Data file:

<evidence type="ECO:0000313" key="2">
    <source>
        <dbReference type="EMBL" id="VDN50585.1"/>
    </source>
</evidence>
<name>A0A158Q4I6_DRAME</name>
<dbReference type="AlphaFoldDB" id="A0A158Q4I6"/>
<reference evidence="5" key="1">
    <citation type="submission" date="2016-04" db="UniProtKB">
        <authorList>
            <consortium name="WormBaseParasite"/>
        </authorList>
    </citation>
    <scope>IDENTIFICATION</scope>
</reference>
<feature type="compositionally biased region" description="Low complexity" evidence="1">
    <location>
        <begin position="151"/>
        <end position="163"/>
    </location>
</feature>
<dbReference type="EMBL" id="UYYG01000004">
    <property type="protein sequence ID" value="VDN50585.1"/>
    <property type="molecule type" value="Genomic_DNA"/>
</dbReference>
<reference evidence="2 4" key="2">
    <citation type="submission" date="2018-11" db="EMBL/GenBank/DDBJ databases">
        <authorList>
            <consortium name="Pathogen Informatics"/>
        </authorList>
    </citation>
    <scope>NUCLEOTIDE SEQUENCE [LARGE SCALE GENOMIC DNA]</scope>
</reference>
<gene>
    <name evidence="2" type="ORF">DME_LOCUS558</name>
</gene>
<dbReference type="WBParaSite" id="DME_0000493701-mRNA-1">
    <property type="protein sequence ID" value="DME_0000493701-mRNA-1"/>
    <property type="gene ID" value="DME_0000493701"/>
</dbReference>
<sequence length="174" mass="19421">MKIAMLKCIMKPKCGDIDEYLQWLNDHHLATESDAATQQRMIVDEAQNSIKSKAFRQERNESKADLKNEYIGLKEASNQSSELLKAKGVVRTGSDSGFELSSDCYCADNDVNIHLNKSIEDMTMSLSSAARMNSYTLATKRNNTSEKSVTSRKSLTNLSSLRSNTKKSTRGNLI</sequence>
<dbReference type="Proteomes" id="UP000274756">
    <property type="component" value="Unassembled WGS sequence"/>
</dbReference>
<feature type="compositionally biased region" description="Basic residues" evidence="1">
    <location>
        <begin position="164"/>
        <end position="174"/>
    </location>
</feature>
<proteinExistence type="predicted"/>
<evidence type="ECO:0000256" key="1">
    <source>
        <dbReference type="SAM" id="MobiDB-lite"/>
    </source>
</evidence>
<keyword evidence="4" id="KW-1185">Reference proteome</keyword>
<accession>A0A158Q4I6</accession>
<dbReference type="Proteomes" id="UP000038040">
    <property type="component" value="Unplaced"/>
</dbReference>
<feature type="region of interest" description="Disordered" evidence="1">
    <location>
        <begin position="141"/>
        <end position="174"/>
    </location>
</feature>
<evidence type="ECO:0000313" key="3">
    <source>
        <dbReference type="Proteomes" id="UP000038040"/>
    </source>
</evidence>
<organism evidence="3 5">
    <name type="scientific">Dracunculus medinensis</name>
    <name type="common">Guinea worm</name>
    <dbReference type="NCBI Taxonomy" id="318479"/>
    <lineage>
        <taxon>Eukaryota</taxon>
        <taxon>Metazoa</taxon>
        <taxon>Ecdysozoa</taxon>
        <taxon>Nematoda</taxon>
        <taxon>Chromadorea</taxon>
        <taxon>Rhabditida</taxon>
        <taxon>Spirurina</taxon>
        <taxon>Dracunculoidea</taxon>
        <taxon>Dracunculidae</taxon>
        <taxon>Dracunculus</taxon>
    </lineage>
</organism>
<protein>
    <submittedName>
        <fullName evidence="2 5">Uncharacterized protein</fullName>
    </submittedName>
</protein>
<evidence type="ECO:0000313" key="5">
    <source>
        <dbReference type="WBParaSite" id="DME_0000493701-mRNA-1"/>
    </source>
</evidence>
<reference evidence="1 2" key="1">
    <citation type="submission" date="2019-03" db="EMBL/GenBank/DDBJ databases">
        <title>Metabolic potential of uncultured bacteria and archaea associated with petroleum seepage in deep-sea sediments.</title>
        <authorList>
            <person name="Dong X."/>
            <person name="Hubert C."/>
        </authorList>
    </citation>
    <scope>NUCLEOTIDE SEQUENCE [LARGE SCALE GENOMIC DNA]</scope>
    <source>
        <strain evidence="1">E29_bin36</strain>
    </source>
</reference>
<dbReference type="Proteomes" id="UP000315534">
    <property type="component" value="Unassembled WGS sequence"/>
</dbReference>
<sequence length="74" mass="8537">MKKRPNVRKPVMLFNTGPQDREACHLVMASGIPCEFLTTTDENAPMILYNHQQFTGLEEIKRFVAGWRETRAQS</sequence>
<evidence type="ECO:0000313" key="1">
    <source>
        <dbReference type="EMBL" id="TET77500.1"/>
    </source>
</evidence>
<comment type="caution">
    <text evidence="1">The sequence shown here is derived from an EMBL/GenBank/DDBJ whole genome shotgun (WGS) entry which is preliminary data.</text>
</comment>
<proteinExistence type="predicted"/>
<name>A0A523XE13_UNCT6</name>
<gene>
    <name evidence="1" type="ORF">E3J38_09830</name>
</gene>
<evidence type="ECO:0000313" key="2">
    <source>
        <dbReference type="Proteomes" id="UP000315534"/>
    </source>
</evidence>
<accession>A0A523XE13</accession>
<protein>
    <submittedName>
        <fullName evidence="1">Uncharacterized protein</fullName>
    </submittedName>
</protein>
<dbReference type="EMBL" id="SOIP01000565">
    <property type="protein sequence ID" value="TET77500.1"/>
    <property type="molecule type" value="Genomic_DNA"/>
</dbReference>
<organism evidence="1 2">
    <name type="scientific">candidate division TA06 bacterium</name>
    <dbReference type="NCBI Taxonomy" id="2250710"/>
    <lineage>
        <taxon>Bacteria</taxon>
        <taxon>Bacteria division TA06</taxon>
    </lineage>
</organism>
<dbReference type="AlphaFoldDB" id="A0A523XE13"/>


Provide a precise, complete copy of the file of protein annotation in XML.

<evidence type="ECO:0000313" key="2">
    <source>
        <dbReference type="EMBL" id="VDN50585.1"/>
    </source>
</evidence>
<name>A0A158Q4I6_DRAME</name>
<dbReference type="AlphaFoldDB" id="A0A158Q4I6"/>
<reference evidence="5" key="1">
    <citation type="submission" date="2016-04" db="UniProtKB">
        <authorList>
            <consortium name="WormBaseParasite"/>
        </authorList>
    </citation>
    <scope>IDENTIFICATION</scope>
</reference>
<feature type="compositionally biased region" description="Low complexity" evidence="1">
    <location>
        <begin position="151"/>
        <end position="163"/>
    </location>
</feature>
<dbReference type="EMBL" id="UYYG01000004">
    <property type="protein sequence ID" value="VDN50585.1"/>
    <property type="molecule type" value="Genomic_DNA"/>
</dbReference>
<reference evidence="2 4" key="2">
    <citation type="submission" date="2018-11" db="EMBL/GenBank/DDBJ databases">
        <authorList>
            <consortium name="Pathogen Informatics"/>
        </authorList>
    </citation>
    <scope>NUCLEOTIDE SEQUENCE [LARGE SCALE GENOMIC DNA]</scope>
</reference>
<gene>
    <name evidence="2" type="ORF">DME_LOCUS558</name>
</gene>
<dbReference type="WBParaSite" id="DME_0000493701-mRNA-1">
    <property type="protein sequence ID" value="DME_0000493701-mRNA-1"/>
    <property type="gene ID" value="DME_0000493701"/>
</dbReference>
<sequence length="174" mass="19421">MKIAMLKCIMKPKCGDIDEYLQWLNDHHLATESDAATQQRMIVDEAQNSIKSKAFRQERNESKADLKNEYIGLKEASNQSSELLKAKGVVRTGSDSGFELSSDCYCADNDVNIHLNKSIEDMTMSLSSAARMNSYTLATKRNNTSEKSVTSRKSLTNLSSLRSNTKKSTRGNLI</sequence>
<dbReference type="Proteomes" id="UP000274756">
    <property type="component" value="Unassembled WGS sequence"/>
</dbReference>
<feature type="compositionally biased region" description="Basic residues" evidence="1">
    <location>
        <begin position="164"/>
        <end position="174"/>
    </location>
</feature>
<proteinExistence type="predicted"/>
<evidence type="ECO:0000256" key="1">
    <source>
        <dbReference type="SAM" id="MobiDB-lite"/>
    </source>
</evidence>
<keyword evidence="4" id="KW-1185">Reference proteome</keyword>
<accession>A0A158Q4I6</accession>
<dbReference type="Proteomes" id="UP000038040">
    <property type="component" value="Unplaced"/>
</dbReference>
<feature type="region of interest" description="Disordered" evidence="1">
    <location>
        <begin position="141"/>
        <end position="174"/>
    </location>
</feature>
<evidence type="ECO:0000313" key="3">
    <source>
        <dbReference type="Proteomes" id="UP000038040"/>
    </source>
</evidence>
<organism evidence="3 5">
    <name type="scientific">Dracunculus medinensis</name>
    <name type="common">Guinea worm</name>
    <dbReference type="NCBI Taxonomy" id="318479"/>
    <lineage>
        <taxon>Eukaryota</taxon>
        <taxon>Metazoa</taxon>
        <taxon>Ecdysozoa</taxon>
        <taxon>Nematoda</taxon>
        <taxon>Chromadorea</taxon>
        <taxon>Rhabditida</taxon>
        <taxon>Spirurina</taxon>
        <taxon>Dracunculoidea</taxon>
        <taxon>Dracunculidae</taxon>
        <taxon>Dracunculus</taxon>
    </lineage>
</organism>
<protein>
    <submittedName>
        <fullName evidence="2 5">Uncharacterized protein</fullName>
    </submittedName>
</protein>
<evidence type="ECO:0000313" key="5">
    <source>
        <dbReference type="WBParaSite" id="DME_0000493701-mRNA-1"/>
    </source>
</evidence>
<reference evidence="1 2" key="1">
    <citation type="submission" date="2019-03" db="EMBL/GenBank/DDBJ databases">
        <title>Metabolic potential of uncultured bacteria and archaea associated with petroleum seepage in deep-sea sediments.</title>
        <authorList>
            <person name="Dong X."/>
            <person name="Hubert C."/>
        </authorList>
    </citation>
    <scope>NUCLEOTIDE SEQUENCE [LARGE SCALE GENOMIC DNA]</scope>
    <source>
        <strain evidence="1">E29_bin36</strain>
    </source>
</reference>
<dbReference type="Proteomes" id="UP000315534">
    <property type="component" value="Unassembled WGS sequence"/>
</dbReference>
<sequence length="74" mass="8537">MKKRPNVRKPVMLFNTGPQDREACHLVMASGIPCEFLTTTDENAPMILYNHQQFTGLEEIKRFVAGWRETRAQS</sequence>
<evidence type="ECO:0000313" key="1">
    <source>
        <dbReference type="EMBL" id="TET77500.1"/>
    </source>
</evidence>
<comment type="caution">
    <text evidence="1">The sequence shown here is derived from an EMBL/GenBank/DDBJ whole genome shotgun (WGS) entry which is preliminary data.</text>
</comment>
<proteinExistence type="predicted"/>
<name>A0A523XE13_UNCT6</name>
<gene>
    <name evidence="1" type="ORF">E3J38_09830</name>
</gene>
<evidence type="ECO:0000313" key="2">
    <source>
        <dbReference type="Proteomes" id="UP000315534"/>
    </source>
</evidence>
<accession>A0A523XE13</accession>
<protein>
    <submittedName>
        <fullName evidence="1">Uncharacterized protein</fullName>
    </submittedName>
</protein>
<dbReference type="EMBL" id="SOIP01000565">
    <property type="protein sequence ID" value="TET77500.1"/>
    <property type="molecule type" value="Genomic_DNA"/>
</dbReference>
<organism evidence="1 2">
    <name type="scientific">candidate division TA06 bacterium</name>
    <dbReference type="NCBI Taxonomy" id="2250710"/>
    <lineage>
        <taxon>Bacteria</taxon>
        <taxon>Bacteria division TA06</taxon>
    </lineage>
</organism>
<dbReference type="AlphaFoldDB" id="A0A523XE13"/>